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Cleveland +139 over Toronto
6:10 PM EST. What we have here is the perfect buy-low/sell-high scenario on two starting pitchers. First up is Jose Berrios (RHP -TOR) who comes in with a 2-0 record to go along with a BB/K split of 9/20 and an ERA of 4.13. That’s after posting a terrific 3.52 ERA last year along with the best skills of his career. However, there are signs of danger. Berrios’ swing & miss rate of 10.9% points to some negative K% regression. He’s surrendering more hard contact, and xHR/F indicates some HR/F luck. Berrios comes in with a 5.36 xERA and a groundball/line-drive/flyball split of 29%/28%/44%. That’s not good. His WHIP of 1.58 is also in the high danger zone. He’s benefited from an unsustainable 80% strand rate and therefore a correction to the bad is forthcoming.
After a hot start followed by a nasty 7-game losing streak, the Guardians have picked it up again with four wins in their last five games and also cooled off the Padres in the process. We wrote an entire piece on the Guardians (you can read it here) earlier in the season, citing that their hot start was not a fluke.
Aaron Civale (RHP - CLE) comes in with a 10.67 ERA after four starts. That is going to stick out like a sore, pulsating thumb. No starter in the league is due for a bigger correction to the good than Aaron Civale.
Civale has four pitches that are league-average or better by strike percentage: his cutter, sinker, curveball, and sweeper. Those same four pitches are also solid by xOBA, our metric of choice for contact quality. What’s most notable otherwise is just how bad Civale’s fastball is by all three metrics. Since 2019, Civale ranks in the third, first, and 10th percentiles in strike percentage, respectively, of all four-seam fastballs thrown by starting pitchers. Unless it’s helping set up his curveball, it is, arguably, an unusable pitch. So, it’s a fairly simple fix: emphasize those four pitches, and don’t throw that four-seamer.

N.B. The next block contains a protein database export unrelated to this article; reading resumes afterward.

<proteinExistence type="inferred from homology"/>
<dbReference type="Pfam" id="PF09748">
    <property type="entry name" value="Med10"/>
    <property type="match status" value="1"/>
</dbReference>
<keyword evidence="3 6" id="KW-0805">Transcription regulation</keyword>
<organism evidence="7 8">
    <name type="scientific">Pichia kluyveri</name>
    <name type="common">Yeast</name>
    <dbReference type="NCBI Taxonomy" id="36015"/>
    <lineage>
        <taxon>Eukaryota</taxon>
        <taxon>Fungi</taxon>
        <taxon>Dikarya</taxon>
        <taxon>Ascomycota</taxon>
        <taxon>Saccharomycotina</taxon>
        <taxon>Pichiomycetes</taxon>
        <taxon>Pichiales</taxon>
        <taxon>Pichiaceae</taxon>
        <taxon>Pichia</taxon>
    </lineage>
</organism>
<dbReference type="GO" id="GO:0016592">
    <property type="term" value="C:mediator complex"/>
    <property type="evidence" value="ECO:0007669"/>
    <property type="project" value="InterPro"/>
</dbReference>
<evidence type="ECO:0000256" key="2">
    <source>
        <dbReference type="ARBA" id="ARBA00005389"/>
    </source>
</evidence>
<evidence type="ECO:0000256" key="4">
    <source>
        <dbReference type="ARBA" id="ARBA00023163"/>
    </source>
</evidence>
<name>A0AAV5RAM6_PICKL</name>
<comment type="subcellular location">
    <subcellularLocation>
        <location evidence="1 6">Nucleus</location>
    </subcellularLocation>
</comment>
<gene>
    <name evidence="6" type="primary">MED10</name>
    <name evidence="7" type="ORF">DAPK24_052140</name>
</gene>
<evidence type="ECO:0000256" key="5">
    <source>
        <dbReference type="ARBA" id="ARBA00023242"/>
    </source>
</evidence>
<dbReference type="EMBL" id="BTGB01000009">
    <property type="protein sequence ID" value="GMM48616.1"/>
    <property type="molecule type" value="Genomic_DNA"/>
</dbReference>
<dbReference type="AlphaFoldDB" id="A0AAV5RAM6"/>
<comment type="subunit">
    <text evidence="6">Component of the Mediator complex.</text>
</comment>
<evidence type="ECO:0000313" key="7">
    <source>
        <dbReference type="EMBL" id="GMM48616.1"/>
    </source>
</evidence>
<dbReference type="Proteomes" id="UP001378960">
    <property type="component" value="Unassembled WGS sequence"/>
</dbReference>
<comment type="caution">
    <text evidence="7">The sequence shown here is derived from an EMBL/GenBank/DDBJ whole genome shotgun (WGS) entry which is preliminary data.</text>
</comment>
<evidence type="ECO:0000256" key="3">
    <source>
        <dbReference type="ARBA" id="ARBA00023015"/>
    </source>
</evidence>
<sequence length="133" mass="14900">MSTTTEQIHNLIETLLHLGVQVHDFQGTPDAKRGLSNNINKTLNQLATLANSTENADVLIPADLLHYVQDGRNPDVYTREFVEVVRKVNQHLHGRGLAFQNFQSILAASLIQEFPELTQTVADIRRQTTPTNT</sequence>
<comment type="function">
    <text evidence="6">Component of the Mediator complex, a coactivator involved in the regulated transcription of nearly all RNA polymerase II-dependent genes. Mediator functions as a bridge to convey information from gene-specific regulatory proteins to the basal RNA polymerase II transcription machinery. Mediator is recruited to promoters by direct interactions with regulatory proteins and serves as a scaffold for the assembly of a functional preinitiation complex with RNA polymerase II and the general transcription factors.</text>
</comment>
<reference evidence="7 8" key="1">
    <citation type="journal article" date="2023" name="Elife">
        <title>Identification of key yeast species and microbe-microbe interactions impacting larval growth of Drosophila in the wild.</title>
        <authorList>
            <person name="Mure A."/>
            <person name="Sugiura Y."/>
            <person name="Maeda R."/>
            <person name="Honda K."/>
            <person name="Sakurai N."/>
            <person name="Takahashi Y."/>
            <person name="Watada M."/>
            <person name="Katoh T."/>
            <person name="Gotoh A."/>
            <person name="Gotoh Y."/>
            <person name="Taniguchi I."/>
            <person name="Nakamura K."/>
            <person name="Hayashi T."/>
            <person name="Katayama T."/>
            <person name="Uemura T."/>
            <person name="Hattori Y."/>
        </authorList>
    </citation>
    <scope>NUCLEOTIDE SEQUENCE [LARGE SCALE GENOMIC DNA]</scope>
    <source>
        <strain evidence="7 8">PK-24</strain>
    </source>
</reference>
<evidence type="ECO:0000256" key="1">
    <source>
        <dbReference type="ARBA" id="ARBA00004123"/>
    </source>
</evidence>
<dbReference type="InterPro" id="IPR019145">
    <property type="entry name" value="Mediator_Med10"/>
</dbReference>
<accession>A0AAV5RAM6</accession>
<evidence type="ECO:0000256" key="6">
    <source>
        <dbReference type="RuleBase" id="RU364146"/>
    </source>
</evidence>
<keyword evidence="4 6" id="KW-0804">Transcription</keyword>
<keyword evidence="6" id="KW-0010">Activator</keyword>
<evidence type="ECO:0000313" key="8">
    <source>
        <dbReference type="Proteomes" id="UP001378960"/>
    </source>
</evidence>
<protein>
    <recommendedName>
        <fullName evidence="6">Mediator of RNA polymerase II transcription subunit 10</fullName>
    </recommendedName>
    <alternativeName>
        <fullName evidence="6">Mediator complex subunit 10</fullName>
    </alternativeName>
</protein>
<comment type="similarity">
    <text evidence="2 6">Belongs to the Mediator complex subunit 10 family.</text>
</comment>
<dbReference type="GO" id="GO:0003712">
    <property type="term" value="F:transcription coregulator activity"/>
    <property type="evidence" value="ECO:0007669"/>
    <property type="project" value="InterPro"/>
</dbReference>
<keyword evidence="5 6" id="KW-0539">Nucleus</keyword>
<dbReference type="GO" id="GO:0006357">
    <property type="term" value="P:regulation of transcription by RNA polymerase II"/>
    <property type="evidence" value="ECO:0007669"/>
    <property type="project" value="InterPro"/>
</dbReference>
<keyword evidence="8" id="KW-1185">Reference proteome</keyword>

The list of pitchers who are a tweak in pitch mix away from a breakout is many. Civale has been on that list for a while now, because his curveball has always been a swing-and-miss weapon, and his cutter is effective. Now his sweeper makes him a bonafide breakout candidate. He didn’t need it to be good, but now that he has it, he’s using it.
Over his career, Civale has run reverse splits, which means that he’s struggled more against hitters of the same handedness as him—in his case, righties. That’s because of an underutilization of his cutter and curveball, which has resulted in an overutilization of his sinker and slider which have, in turn, been sent into orbit too often. Against righties, his solution is to mix and match his best pitches. That means leaning heavily on his cutter as his primary hard pitch, even though it sits at just 86 miles per hour.
Civale has never had a wipeout pitch, per se, so he’s opted to throw the kitchen sink at hitters. He, mostly, has thrown a cutter, four-seamer, sinker, and curveball. Every so often, he’d mix in a slider or splitter, but mostly, it was a lot of hard stuff, a softer cutter, and some curveballs. That could change in a hurry.
Here’s a leaderboard we came across, sorted by horizontal movement:
This is a leaderboard of the sweepiest sweepers in MLB. Last year, Civale had a fairly generic slider that didn’t do much for him. Now, he’s throwing a Kluberian breaking ball that has the third-most sweep of any starting pitcher, which means that he gets more horizontal movement on his new slider than almost any pitch thrown by starting pitchers. If he can command it at all, it instantly becomes his best pitch.
Civale doesn’t have a hard fastball, but he’s got the secondaries to make up for it. He might have more of a cutter-slider hybrid than a pure cutter, but it’s worth deploying as his primary pitch of sorts, given that he throws it nearly as hard as his fastballs now. He’s got a curveball with huge drop, and a sweeper with big sweep, which makes him a pitch tunneling nightmare. We’ve seen plenty of pitchers overhaul their pitches or repertoires. Yu Darvish is a relevant example, velocity aside. Kyle Wright is a different, but more recent one. If Civale trusts his stuff, he’ll be tough as shoe leather against today’s fastball hitting population.
Cleveland +139 (Risking 2 units - To Win: 2.78)